Kurk Lalemand is no stranger to business. 

He’s owned four of them. 

The White Crane School of Karate came first, then two consulting companies. Now he runs NEXT Level Business Coaching, where he helps other business owners figure out what they’re doing wrong. And doing right.

He’s coached just over 200 business owners directly and touched another 600 as a seminar leader and sales trainer. Some clients work with him for three months, some for more than five years.

It’s where his passion lies.

Name: Kurk Lalemand

Age: 65

Town: Lewiston

Married/single/relationship: Committed

Business coaching sounds a lot like you stand beside a store with a whistle and a clipboard shouting “Sell more there! Right there! Go, go, go!” Is that pretty accurate? Not quite. I guess you might say I am a combination of firefighter, therapist and ogre.

Businesses in transition are often being led by an owner who is so busy they are running around with their hair on fire! They are working 50, 60 hours per week — just as hard as they can, but making little headway. I come in and help them put out the fires, get clarity and get refocused on the right priorities.

Family businesses often need a therapist as well as a business coach. Some older-generation owners have the “sticky baton syndrome” where they give some responsibility and authority to the next generation, but can’t quite let go of the power. We help the generations communicate clearly and get things moving.

Businesses owned by “technicians,” such as carpenters, systems analysts, dentists, plumbers, lawyers and other talented people who are skilled at doing the work, often need an ogre — task master. I often have to help owners to stop working IN the business and start working ON the business.

When you were 6, did you dream of becoming a business coach? When I was 6 I dreamed of having another puppy. King was a good old dog — he needed a bro.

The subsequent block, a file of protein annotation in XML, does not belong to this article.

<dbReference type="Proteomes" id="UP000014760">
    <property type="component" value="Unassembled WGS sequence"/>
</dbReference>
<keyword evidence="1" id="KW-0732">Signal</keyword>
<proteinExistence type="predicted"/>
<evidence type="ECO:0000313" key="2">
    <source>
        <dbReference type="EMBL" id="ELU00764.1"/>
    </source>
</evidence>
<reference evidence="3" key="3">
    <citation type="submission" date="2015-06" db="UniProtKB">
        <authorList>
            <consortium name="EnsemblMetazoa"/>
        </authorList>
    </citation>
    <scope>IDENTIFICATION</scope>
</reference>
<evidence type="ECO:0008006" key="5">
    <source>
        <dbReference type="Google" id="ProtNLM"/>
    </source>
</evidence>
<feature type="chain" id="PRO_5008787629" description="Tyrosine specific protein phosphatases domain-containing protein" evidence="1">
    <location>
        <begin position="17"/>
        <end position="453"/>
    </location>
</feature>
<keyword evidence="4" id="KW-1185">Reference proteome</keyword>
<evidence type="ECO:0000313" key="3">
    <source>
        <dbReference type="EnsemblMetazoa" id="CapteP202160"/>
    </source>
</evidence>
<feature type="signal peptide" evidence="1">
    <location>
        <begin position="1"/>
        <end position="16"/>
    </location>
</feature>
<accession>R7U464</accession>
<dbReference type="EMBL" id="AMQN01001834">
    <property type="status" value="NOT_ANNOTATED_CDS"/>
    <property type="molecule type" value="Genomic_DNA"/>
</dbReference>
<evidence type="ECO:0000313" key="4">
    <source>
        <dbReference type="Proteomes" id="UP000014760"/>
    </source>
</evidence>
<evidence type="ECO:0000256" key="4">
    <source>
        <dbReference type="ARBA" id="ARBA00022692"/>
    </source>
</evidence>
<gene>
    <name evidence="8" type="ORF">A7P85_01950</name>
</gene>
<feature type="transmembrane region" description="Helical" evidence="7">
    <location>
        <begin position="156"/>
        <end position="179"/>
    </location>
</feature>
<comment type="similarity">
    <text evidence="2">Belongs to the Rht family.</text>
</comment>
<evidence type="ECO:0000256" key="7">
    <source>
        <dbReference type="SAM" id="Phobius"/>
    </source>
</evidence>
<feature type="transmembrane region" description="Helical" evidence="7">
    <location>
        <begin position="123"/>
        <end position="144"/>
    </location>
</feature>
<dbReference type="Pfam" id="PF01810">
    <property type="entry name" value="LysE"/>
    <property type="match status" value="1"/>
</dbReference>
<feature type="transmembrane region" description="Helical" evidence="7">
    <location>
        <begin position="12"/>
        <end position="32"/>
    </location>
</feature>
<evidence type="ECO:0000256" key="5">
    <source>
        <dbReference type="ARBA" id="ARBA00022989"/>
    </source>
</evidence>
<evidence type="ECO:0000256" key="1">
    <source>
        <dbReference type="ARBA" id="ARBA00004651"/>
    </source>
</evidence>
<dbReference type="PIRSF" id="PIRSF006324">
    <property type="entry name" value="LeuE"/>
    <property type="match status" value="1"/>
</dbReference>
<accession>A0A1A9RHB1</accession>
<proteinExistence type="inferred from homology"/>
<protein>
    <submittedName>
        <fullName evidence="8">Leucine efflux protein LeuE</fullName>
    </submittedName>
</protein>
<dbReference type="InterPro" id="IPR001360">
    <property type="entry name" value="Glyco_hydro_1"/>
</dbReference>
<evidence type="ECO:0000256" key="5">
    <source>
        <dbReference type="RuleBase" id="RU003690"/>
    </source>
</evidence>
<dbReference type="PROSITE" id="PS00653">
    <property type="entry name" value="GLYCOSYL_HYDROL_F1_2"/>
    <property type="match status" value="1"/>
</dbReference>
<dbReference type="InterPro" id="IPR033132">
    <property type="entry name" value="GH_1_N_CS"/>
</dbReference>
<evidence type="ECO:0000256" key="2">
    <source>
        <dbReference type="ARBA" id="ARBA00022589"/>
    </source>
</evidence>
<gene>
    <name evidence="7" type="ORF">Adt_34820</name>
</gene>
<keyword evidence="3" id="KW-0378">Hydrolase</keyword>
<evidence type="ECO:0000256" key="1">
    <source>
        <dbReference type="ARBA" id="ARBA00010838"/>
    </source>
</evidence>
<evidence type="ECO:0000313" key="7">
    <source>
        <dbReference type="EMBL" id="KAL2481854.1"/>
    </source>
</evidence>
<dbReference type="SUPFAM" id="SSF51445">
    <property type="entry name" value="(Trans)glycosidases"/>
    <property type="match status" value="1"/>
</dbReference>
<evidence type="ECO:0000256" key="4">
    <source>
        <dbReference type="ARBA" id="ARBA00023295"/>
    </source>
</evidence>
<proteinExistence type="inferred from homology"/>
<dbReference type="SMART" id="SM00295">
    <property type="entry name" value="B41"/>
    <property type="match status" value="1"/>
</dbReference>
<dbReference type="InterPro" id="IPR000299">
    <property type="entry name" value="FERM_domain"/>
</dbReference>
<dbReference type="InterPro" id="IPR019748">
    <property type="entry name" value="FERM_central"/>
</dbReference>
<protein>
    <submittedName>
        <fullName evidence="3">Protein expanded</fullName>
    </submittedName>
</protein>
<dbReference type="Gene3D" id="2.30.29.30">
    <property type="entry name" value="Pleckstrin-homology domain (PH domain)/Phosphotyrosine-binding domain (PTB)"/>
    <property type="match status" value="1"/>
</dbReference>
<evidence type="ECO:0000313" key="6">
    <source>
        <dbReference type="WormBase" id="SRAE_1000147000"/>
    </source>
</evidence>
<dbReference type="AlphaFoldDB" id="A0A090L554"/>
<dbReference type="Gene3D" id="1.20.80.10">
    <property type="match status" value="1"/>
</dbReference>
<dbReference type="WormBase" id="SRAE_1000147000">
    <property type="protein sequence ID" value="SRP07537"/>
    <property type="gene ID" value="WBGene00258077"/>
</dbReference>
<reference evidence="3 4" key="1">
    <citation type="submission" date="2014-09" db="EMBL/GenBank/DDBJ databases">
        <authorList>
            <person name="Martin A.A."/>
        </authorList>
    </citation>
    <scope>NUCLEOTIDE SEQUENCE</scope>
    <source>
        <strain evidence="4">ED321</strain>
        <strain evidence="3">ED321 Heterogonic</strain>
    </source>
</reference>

How did you get into business coaching? After selling my consulting firm, NAPPI Inc., that I ran for 26 years, I was looking to start a firm helping young people start businesses, but couldn’t figure a way to do that and make a good living. That research led me to discover this industry. I wanted a business where my gray hair, and my bumps and bruises, triumphs and failures, would be an advantage.

What’s something a lot of businesses get wrong? Briefly, their mistake is they work IN the business too much and ON the business too little. Many owners work inside their companies doing the mechanics of the business far too many hours each week. A successful owner will go through phases. As the business grows it is too easy to continue to do things “because no one can do it as well as I can” or “I can do it faster myself.” Continuing to do this is a recipe for disaster. A business owner has to learn how to create systems that drive business success.

What’s the one thing a business should do right? Have the right people, in the right positions, doing the right things! People are the most important thing inside the business.

How has technology changed business? In too many ways to count, but one obvious way that affects every business owner is that because of the internet, every customer knows much more about your product and your competitors than ever. We all must be better at our business than ever before. Today, being very good at what you do is the basic level. Now we all have to try to stand out. Being remarkable is today’s target!

When it comes to your own company, have you ever made the mistake of not following the advice you give others? Yes. More often than I’d like to admit.

Fill in the simile: A great business is like . . . : A great business is like a vacation. You look forward to getting up in the morning and seeing what kind of trouble you can get into today. Only foolin’. You do look forward to getting up every day to see what kind of challenge you will have the opportunity to overcome and which people will surprise you with their skill, their creativity and their humanity. A good business leads to abundance (in every sense of the term). Owning a business is a great way of life — but perhaps not for the faint of heart.

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